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The Collective Project: Genres
Etcetera Theatre
11th November 2015


The company

Photography provided by The Pensive Federation

When you have a collective of theatre makers just bursting with ideas, how do you focus that talent? Well, The Pensive Federation's artistic directors Neil J Byden and Serena Haywood divide them up into groups, provide them with a noun, a genre and a very short time period in which to create something meaningful. From experience, that extreme pressure that the artists all willingly sign up for can spark some very interesting and unexpected responses. Interesting and unexpected being two of the adjectives that can frequently describe some of the Fringe's best offerings. So far, so good. However, whilst The Collective Project: Genres remains a noble undertaking, the writing this time doesn't live up to the high standards that the company has previously set for themselves.

It feels like an odd decision to open with a play starring actors acting badly. If I hadn't been familiar with the performers' previous work, I might have found the start of Andrew Curtis' Convoy quite uncomfortable. Wrongfooting the audience in this way is undoubtedly a deliberate tactic, however I think it risks setting the wrong atmosphere. Curtis' script does indeed fit its brief, admirably so, but without the context of the play's title and allocated genre, its purpose seems unclear. Whilst it's important that the artists create something that fits within the narrow framework of the challenge, every short play should stand on its own, and I fear this one just doesn't.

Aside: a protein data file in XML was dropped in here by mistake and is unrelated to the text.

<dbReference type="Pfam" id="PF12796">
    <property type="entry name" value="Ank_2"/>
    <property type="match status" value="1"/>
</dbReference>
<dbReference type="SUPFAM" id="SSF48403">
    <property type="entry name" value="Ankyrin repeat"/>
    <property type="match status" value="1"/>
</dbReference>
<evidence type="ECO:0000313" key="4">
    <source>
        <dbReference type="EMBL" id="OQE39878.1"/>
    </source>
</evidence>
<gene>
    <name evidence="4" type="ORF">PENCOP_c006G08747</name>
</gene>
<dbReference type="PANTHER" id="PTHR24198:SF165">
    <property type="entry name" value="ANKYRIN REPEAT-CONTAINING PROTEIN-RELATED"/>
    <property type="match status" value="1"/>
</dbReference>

Daniel Hinchliffe's Diligence is based on a definition involving civil servants which I swear I have never come across before, and similarly tries really hard, perhaps too hard, to accommodate its genre. Many of the Coronation Street references are too obscure for those who doesn't avidly follow life on the cobbles and parts of the material do feel stretched out. However, the conclusion is rather more satisfying that its start, and there are some individual performances worthy of note. Jayne Edwards' cool delivery and Paul Thomas's pathetic whining are especially polished and humorous.

Whilst I remain doubtful audiences will get on board with the company's definition of diligence, Pallor certainly uses a real if rather obscure meaning. Leah Cowan's plot may not have an obvious link to pallor, but it works both as an independent play and a part of the project, and provokes some genuine laughs. Overseen by Jeremy Donovan's CEO cum nightwatchman character, the employees of a not-for-profit organisation unknowingly get ready for their last Christmas working together. Antonia Bourdillon's highly stressed female go-getter boss stands out, as does Anthony Cozen's relaxed hippy-esque traveller.

Although Will Howells' Forest doesn't explore any new ideas, Byden's sense of timing here is razor-sharp, and the way in which he approaches the playwright's characterisation is excellent. Throwaway remarks by Katherine Rodden towards her on-stage husband Thomas garner well-earned hearty chuckles, with Thomas and Rhiannon Story's hateful roles underlining the sad theory that a perfect human is an utterly flawed one. Bourdillon steps in here as a last minute new girlfriend replacement for Jared Rogers's character, and yet manages to capture the right amount of nervousness and protectiveness. Only the script-in-hand betrays her last minute casting.